Check this out! SureClip


Confined Spaces.  Nobody really loves going in them, and strangely enough the junior guy always seems to lose the game of Rock-Paper-Senority, and ends up inside.  

Unfortunately and all too often, veterans and juniors alike find themselves in trouble in confined spaces.  Despite great advances in technology and worker/employer awareness of the dangers involved, far too many people are killed every year.  The US Centre for Disease Control along with NIOSH track work related deaths and currently say on their website that on average 92 people are killed every year in confined spaces in the US.  Canadian statistics indicate that about half of these deaths in Canada are due to low oxygen, and that in almost all cases, no gas testing was done in those incidents.  Here in British Columbia we haven't had a death (thankfully!) since 2008, however in confined space incidents, it's not uncommon for more than one worker to be killed at the same time.  As one of our directors is fond of saying, "confined spaces just lure rescuers in."  Clearly there's a lot of work left to do.


One of the challenges with any rescue operation is striking a balance between safe rescue methods that workers can learn and remember when needed and a plan that covers and addresses every aspect of risk.  How do you keep the rescuers safe, while making sure the rescue plan isn't so complicated that it takes 3 hours to make entry?

A great new option to show up in the last few years aims to address that problem directly.  Called the SureClip, this handy tool is the Go-Go-Gadget-Arm of confined space rescue.  Why send rescuers into the deadly space and atmosphere if we're able to "reach" in and grab our patient?  

The SureClip is an extendable fibreglass pole, with a clever attachment at the end which allows you to hook a carabiner and safety line onto a fallen worker.  It's not unusual for a collapsed worker to be within sight of the entry opening, but out of arms reach.  The SureClip lets rescuers stay safe outside while attaching a line onto their co-worker.  The spring-loaded end attachment holds the carabiner open and attached to the safety line.  Once clipped onto the fallen worker, the spring releases, allowing the carabiner to snap shut, locking closed and the pole can be removed.  Now we just need to pull our patient out of the dangerous area.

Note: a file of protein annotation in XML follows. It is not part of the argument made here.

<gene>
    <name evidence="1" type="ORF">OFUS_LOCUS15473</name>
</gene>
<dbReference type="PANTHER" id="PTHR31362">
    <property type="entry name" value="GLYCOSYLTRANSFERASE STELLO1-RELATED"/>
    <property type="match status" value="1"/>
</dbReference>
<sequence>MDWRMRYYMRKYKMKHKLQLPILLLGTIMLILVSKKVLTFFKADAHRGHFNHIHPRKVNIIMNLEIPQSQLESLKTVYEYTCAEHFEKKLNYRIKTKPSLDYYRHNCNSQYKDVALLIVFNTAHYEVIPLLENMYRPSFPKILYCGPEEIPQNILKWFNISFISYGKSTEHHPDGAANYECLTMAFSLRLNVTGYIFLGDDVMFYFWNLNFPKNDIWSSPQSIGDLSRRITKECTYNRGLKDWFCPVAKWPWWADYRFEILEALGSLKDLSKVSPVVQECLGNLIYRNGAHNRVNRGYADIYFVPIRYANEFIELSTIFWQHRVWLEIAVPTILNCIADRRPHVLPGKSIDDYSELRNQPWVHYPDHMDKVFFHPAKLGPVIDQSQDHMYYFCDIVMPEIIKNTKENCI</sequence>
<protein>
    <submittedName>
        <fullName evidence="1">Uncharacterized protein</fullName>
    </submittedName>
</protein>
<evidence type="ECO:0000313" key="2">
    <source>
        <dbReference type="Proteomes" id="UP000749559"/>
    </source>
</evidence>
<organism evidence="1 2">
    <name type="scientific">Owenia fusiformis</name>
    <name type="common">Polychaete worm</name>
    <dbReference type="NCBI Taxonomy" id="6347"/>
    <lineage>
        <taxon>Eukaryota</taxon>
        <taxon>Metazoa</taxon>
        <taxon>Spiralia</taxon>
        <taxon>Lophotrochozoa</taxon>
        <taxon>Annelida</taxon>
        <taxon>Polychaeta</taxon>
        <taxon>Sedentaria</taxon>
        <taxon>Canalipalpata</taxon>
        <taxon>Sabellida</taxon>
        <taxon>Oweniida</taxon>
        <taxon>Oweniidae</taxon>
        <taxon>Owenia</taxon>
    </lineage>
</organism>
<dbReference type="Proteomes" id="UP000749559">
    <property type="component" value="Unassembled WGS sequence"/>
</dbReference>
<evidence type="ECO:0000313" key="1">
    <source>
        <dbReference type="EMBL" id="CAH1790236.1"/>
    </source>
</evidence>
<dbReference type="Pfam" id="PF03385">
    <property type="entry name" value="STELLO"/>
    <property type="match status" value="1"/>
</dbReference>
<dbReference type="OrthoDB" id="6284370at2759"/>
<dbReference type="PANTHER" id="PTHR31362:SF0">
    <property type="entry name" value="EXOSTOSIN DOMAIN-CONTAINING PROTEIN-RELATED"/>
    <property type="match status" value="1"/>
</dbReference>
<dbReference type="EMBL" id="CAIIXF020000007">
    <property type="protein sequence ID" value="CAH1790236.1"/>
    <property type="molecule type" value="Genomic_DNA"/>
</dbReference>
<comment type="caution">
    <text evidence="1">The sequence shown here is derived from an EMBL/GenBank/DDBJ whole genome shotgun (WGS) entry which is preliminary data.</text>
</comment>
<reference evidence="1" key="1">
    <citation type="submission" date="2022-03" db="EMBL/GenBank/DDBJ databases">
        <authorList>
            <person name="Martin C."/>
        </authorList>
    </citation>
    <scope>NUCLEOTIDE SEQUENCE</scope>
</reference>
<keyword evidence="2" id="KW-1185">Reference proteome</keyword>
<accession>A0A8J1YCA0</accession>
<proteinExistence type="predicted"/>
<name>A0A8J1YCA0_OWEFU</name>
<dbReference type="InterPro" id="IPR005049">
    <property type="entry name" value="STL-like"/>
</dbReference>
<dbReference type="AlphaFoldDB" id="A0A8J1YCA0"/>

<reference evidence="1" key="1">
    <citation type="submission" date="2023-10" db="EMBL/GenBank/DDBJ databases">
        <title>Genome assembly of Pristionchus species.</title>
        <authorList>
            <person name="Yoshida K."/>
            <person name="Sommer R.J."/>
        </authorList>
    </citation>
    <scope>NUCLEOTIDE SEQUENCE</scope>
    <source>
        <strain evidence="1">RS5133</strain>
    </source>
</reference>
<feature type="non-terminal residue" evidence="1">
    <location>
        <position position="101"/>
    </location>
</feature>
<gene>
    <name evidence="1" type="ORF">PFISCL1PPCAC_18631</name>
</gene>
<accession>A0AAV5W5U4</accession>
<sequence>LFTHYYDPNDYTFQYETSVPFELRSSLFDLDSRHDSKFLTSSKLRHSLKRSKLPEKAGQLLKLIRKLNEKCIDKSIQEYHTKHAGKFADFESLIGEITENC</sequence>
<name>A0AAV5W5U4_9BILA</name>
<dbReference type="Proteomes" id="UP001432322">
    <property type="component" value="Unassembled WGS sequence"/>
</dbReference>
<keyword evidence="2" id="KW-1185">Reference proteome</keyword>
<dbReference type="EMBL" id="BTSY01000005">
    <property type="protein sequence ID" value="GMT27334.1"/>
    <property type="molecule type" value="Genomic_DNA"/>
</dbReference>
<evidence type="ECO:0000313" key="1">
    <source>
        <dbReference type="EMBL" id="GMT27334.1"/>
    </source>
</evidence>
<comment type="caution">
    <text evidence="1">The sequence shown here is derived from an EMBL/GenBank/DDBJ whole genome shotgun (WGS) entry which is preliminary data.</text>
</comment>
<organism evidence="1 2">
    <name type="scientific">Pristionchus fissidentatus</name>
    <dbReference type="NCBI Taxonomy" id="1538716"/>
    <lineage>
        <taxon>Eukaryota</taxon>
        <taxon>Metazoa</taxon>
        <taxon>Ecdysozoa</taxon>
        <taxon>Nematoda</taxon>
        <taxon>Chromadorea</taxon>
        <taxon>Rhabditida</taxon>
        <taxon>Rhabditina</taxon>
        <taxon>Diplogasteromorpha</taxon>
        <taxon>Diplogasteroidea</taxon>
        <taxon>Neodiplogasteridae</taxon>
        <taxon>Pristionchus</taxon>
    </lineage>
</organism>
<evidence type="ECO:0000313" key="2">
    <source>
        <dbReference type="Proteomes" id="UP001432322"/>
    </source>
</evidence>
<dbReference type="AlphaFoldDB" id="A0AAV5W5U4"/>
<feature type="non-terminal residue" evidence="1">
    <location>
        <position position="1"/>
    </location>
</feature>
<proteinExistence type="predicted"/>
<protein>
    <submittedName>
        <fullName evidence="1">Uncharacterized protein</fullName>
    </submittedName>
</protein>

Obviously the SureClip doesn't solve all the confined space rescue problems, but it's a fantastic tool to have available.  It's hard not to conceive of scenarios where the SureClip is exactly the right tool - keeping rescuers safely outside while securing a line inside.

I should note that it also puts the onus on the worker inside the space to do things like keep your harness on!  The SureClip is pretty useless if we're picking up your harness and you're not in it.  Less serious, maybe, is the fact that it'll be mighty uncomfortable as you're being raised out of a space if you didn't do up your harness properly.  

All around, the SureClip is a great option for any rescue team to have.  You can't replace the importance of things like proper air monitoring, hazard assessments, line blanking, or ventilation, but when accidents happen and a worker is in trouble, let's keep our rescue teams safe too!


Stay safe,                    

- The Dynamic Rescue Team

Joel Mohr
Joel Mohr


Joel Mohr first became involved with technical rescue work as a member of the Port Moody Volunteer Fire Department in 2009 where he continues to be an active member. With a passion for technical rescue, Joel began working with Dynamic Rescue Systems and soon became a key player in their organization, providing emergency standby rescue, instruction, and equipment for industry, mining, and rescue organizations across Western Canada. In 2014 Joel began pursuing his M.D. and is currently in residency with the University of British Columbia School of Medicine.